If you belonged to the world, it would love you as its own. As it is, you do not belong to the world, but I have chosen you out of the world. That is why the world hates you. John 15:19
Be imitators of God, therefore, as dearly loved children and live a life of love, just as Christ loved us and gave himself up for us as a fragrant offering and sacrifice to God. Ephesians 5:1-2
I have noticed a pervasive mentality among some believers. We feel pretty privileged to be considered one of God's "chosen ones." We're in the "in club." We've arrived. It's all smooth sailing from here on out, right?
So what does the privilege of the "in club" look like for the chosen ones? When does the party begin? And just what are we chosen for?
About now, you might want to reconsider your club membership. Throughout the Bible, "chosen" had not so much to do with privilege, but a lot to do with responsibility and sacrifice! Check it out.
The Israelites were God's chosen people who got to head on over to the Promised Land where the good life awaited them, right? That's true, right after they were slapped with a harsh sentence for their unbelief and rebellion, put through the "fiery furnace" of Egyptian slavery, only to head into the hot, dry, scorpion infested, thirsty desert for 40 years. After their arrival in the good land, they got to constantly be at war with pagan nations who seemed as big as giants.
Oh wait! How about David? He was the Lord's chosen and he got to be king and have a palace and lots of wives and gold. Well, yes. But first he had to serve a psycho-killer king and then live on the run in the wilderness from him for years—away from the comforts of home and family. Who turned against him during all this time? His friends, his wife, and his brothers all turned their backs on him because he followed the Lord wholeheartedly. And after he entered palace life, he was given the huge chore of fighting the wicked Philistines, and even his own children revolted against him.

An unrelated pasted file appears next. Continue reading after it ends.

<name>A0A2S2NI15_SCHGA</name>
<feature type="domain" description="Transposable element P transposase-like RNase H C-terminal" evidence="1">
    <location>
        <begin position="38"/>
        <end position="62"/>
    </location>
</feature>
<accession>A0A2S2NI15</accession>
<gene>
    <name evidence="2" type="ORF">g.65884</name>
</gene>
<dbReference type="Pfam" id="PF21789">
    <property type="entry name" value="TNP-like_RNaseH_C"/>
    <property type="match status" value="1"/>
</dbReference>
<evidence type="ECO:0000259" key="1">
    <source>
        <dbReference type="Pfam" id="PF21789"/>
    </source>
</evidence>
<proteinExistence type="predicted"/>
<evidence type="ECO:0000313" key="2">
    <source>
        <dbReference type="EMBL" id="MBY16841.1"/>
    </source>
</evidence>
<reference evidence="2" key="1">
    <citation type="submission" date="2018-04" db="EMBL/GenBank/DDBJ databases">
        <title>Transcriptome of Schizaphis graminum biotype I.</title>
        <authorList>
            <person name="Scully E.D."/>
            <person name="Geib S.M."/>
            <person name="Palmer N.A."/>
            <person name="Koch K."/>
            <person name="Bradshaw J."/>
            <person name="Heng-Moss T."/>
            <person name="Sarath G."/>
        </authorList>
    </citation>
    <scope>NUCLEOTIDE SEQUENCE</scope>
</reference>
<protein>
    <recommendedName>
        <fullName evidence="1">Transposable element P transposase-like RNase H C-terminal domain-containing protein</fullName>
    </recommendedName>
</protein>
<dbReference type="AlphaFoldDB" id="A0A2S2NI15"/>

Okay, now we got one. The priests were chosen. The people brought them food, they got to wear fancy clothes, throw fancy parties, and interact personally with God Almighty. They had it easy, right? Well…not so fast. The priests were required to serve in the temple, killing animals and dealing with people's sins every day, all year. They were judged more harshly for disobedience, and they couldn't own their own property. They had to constantly figure out what God wanted them to do next and how. It was a privilege to serve the Lord, yes, but it was a grave responsibility and a sacrifice (pun intended) to do it correctly.
Jesus was chosen. Being God's own Son, surely He had extra privileges as the Teacher's pet, right? He had all the power, all the divine favor, all the authority, and all the wisdom. What an advantage right from the start…and what could possibly put a dampter on this party? For starters, Jesus was mocked and laughed at. He was hated. He was doubted and rejected. He was spit on and cursed and beaten. He was put to death without mercy.
Jesus came to demonstrate for us that the greatest privilege—being one of God's chosen—means the greatest responsibility, and the greatest sacrifice. There's no way around it. Chosen is not a special club or an elite status; it is dying to self in order to be Christ to the world. It is being hated by the world even when we love. It is giving up our rights, and practicing delayed gratification.
Today, if you and I are ready to be considered for the status of "chosen," we will have to follow the example of our Savior by laying down our lives to become living sacrifices in this world. Will it be worth it? The greatest reward we could ever imagine will be waiting at the end of the race: Jesus will be standing with open arms, "Well done, good and faithful servant! You have been faithful with a few things; I will put you in charge of many things. Come and share your master's happiness (Matthew 25:21)!'" What a day of great joy and comfort!